We can only guess at reasons why they didn’t recognise Him and there are many theories about it but we accept that Jesus was in some way different, Paul taught that we who are followers of Jesus will be changed too after death but the change starts now as soon as we accept The Risen Lord as our Saviour.


  Christians recognise each other when we meet at the Eucharist, (Mass, Communion,), where the Leader on behalf of Jesus once again blesses and brakes bread and we receive into ourselves the ‘Body and Blood’ of Christ as He commanded us to do in memory of Him. The world can recognise us because the whole of our lives should be examples of what we have become because He has changed and continues to change us.


   In these difficult times we are unable to come together to receive Him in the Sacrament of Bread and Wine. Yet we still need to receive Him into ourselves.

How can we do this? It means recognising Jesus and taking Him into ourselves in another way.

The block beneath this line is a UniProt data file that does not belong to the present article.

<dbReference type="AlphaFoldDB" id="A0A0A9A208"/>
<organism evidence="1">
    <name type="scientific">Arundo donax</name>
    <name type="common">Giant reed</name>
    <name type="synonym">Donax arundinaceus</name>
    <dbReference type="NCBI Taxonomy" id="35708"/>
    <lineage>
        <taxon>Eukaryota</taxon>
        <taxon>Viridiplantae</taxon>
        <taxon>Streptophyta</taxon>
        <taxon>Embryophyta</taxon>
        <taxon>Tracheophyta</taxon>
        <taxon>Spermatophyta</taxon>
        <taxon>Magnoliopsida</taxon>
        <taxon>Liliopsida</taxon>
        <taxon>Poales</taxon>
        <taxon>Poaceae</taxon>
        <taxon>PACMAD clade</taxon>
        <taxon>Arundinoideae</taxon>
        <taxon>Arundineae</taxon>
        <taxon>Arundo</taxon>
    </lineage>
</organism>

Many of us will have heard about making a ‘Spiritual Communion’. I have put together a service to help us to do this. We recognise Jesus in His Spirit and through the third person of the Trinity, the Holy Spirit. We discern His presence with us and open ourselves to receive Him in the same way as we open ourselves to receive Him in the Sacraments,

 We need to learn a new way to recognise Him. As with the disciples we need to see Him in the unfamiliar.

I hope you will find this little service helpful.

May Our Lord’s protection encircle us all. Sister Marian.


Lord Jesus, we miss receiving You in the blessed Sacrament of Bread and Wine. But, forgive us for the times we think this is the